'Live' TV gunman wanted more violence
The embittered gunman who shot dead two young American journalists on ‘live’ TV was seemingly hell-bent on committing more violence before he took his own life, Virginia's governor said Friday.
Terry McAuliffe visited the studios of WDBJ television in Roanoke two days after Vester Flanagan killed reporter Alison Parker, 24, and cameraman Adam Ward, 27, as they were conducting an interview.
Flanagan, 41, a former WDBJ reporter fired in February 2013, fatally shot himself a few hours later after police caught up with his rented get-away car on a highway that leads into the city of Washington.
"We've learned today that this individual had a lot more ammunition and more intent to hurt a lot more people, we believe," McAuliffe told reporters outside the studios afterward.
"We clearly can't get into his mind and find out what he was planning to do, but obviously there were some bad intentions."
Flanagan used a Glock handgun -- bought legally at a Virginia gun shop, federal firearms authorities say -- to kill Parker and Ward and wound their interview subject, a local chamber of commerce official.
Inside his car, which he crashed during the pursuit, police found two Glocks, six magazines, a to-do list and 17 stamped letters, according to a Virginia State Police search warrant released late Thursday.
Also found were a briefcase with contents that included three license tags, a wig and a shawl. The contents of the to-do list have not been disclosed.
Identified with 9/11
The sheriff's office in Franklin County, where the murders took place at a lakeside resort outside Roanoke, said it appeared Flanagan acted alone and told nobody about his murderous plans.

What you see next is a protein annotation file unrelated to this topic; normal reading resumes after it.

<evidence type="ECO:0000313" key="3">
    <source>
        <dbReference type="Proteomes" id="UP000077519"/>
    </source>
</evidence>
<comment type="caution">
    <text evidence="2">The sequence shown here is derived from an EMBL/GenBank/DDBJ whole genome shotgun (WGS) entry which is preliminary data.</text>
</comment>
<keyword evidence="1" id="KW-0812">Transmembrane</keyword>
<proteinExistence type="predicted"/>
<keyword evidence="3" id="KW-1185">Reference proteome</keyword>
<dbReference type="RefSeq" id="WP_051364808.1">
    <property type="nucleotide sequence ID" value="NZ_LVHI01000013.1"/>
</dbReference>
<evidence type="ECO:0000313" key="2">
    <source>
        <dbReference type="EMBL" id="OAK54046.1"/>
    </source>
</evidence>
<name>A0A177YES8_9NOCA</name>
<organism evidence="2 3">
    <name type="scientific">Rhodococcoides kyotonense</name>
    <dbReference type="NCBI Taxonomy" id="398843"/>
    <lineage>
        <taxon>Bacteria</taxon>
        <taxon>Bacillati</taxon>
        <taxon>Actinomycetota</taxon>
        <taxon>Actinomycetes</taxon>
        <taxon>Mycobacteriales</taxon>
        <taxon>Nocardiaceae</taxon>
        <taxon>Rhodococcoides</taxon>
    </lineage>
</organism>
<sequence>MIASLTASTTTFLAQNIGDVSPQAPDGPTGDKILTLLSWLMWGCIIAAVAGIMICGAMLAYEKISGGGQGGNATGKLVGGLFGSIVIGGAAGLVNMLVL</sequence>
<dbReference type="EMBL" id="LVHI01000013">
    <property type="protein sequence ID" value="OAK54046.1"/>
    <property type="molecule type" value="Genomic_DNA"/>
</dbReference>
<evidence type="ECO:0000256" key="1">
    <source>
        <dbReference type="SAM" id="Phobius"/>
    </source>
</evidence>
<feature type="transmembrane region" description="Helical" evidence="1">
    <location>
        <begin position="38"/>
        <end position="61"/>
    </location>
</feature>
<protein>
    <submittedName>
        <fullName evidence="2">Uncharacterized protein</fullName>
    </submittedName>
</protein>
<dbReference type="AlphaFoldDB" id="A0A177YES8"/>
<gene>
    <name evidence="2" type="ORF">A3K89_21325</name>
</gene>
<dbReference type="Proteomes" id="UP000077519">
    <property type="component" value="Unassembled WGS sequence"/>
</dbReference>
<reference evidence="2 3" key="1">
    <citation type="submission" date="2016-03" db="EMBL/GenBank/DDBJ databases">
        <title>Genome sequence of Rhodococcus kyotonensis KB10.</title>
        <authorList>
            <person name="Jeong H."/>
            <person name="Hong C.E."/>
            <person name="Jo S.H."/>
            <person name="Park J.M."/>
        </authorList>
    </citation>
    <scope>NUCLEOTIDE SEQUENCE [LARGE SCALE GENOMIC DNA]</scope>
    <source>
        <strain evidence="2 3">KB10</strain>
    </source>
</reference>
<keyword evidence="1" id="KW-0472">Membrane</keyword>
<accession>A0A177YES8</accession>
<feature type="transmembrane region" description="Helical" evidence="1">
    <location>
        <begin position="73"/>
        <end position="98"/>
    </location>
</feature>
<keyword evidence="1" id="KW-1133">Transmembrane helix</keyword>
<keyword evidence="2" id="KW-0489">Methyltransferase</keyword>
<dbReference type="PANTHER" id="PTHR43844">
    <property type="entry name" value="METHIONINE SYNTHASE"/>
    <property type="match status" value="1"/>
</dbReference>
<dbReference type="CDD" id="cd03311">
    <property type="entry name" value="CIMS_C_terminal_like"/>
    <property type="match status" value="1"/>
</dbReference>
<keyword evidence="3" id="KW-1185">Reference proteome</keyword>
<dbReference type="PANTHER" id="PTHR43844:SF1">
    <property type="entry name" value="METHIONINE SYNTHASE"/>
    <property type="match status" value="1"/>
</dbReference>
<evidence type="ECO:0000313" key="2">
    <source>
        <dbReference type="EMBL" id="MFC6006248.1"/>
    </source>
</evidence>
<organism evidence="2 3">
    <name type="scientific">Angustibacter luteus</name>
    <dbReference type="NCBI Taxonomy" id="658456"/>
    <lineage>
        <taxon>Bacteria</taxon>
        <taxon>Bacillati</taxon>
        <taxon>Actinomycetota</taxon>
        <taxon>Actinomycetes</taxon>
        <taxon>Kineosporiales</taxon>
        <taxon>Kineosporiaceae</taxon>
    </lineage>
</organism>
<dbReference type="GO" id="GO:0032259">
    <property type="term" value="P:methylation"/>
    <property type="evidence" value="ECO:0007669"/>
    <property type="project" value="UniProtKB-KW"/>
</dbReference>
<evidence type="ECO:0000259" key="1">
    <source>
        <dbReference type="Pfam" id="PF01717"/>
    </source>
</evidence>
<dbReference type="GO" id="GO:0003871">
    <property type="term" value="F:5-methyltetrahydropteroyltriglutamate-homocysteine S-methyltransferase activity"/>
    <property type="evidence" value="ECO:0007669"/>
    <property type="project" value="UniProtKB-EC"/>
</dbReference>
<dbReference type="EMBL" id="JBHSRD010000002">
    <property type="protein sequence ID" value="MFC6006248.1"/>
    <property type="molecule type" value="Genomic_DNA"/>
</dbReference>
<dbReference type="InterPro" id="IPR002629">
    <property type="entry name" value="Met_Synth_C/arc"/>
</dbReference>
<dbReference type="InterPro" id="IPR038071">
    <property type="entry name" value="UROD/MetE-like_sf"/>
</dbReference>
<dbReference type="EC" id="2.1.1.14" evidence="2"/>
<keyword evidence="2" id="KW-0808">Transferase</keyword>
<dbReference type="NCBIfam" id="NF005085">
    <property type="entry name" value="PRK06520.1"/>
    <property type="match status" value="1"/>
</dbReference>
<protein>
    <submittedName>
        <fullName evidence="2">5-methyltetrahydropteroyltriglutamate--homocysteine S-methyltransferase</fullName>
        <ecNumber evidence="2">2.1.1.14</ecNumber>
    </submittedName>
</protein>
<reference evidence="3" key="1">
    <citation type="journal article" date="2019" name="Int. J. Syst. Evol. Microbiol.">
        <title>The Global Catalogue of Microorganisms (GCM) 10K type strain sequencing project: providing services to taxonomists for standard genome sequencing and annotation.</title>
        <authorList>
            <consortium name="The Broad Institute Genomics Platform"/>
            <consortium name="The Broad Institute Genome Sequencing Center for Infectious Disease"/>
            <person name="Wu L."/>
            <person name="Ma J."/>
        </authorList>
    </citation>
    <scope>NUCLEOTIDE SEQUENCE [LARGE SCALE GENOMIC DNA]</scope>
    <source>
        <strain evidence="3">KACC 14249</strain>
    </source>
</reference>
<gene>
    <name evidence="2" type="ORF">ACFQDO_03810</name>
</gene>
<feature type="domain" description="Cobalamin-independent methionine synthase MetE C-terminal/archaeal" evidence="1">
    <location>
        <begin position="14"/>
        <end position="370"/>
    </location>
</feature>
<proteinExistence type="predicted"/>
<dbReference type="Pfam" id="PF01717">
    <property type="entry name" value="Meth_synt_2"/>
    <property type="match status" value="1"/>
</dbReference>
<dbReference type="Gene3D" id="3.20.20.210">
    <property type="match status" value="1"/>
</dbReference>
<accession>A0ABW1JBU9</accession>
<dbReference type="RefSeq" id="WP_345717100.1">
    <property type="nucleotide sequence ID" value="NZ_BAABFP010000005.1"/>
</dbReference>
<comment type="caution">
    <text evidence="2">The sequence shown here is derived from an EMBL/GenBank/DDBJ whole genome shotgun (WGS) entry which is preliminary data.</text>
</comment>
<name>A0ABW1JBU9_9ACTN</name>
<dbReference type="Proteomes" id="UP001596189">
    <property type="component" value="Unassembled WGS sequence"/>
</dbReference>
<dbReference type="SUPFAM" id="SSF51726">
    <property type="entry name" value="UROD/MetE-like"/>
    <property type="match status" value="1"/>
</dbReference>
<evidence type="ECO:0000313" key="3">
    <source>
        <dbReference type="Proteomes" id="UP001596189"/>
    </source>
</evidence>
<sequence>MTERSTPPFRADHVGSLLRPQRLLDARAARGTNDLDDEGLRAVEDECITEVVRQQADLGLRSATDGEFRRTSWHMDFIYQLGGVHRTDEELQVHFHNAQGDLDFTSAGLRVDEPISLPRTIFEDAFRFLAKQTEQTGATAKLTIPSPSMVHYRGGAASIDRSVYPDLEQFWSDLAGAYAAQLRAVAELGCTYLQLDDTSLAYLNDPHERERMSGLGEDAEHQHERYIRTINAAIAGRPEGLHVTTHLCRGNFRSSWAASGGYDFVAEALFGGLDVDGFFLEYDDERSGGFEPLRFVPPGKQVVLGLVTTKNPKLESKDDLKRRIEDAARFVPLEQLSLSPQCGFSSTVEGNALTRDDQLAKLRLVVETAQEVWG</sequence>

From evidence gathered so far, it said in a statement that Flanagan "closely identified with individuals who have committed domestic acts of violence and mass murder as well as the September 11, 2001 attacks on the United States."
Flanagan also "left no indication as to his eventual destination or his next/final actions," the sheriff's office said.
The double killing renewed debate about gun control in the United States, where citizens' right to "keep and bear arms" is enshrined in the Constitution.
McAuliffe, a Democrat and gun-owning hunter, said he favors extending "common sense" background checks for firearms purchases.
Such federally mandated checks now apply only to purchases at licensed gun shops. They do not include gun shows, private sales and online transactions.
"If you go to a gun show, there are big signs in certain booths that say, 'Come buy your gun here -- we don't do background checks here'," said McAuliffe.
"Why would you need a sign like that?"
McAuliffe acknowledged that Flanagan -- who also went by the name Bryce Williams -- had passed his background check without a problem, "so the point is that you won't stop all violence."
President Barack Obama pushed for broader firearm background checks in the wake of the December 2012 massacre of 20 children at an elementary school in Newtown, Connecticut.
But the initiative -- fiercely opposed by the influential National Rifle Association -- died in the Senate after failing to muster sufficient votes.
Call from Clinton
In Minnesota, Democratic presidential frontrunner Hillary Clinton called for tougher gun laws, saying the Virginia bloodshed revealed that "something is deeply wrong" in America.
"No one is standing up and saying what we all know to be true: We need to put an end to the gun violence that plagues our communities," she said, to loud applause at a Democratic party gathering.
On average, about 32,000 people die in firearm-related incidents every year in the United States, which has more firearms in private hands per capita that any other nation.
The majority of those deaths are suicides, with homicides and accidents accounting for the remaining fatalities.
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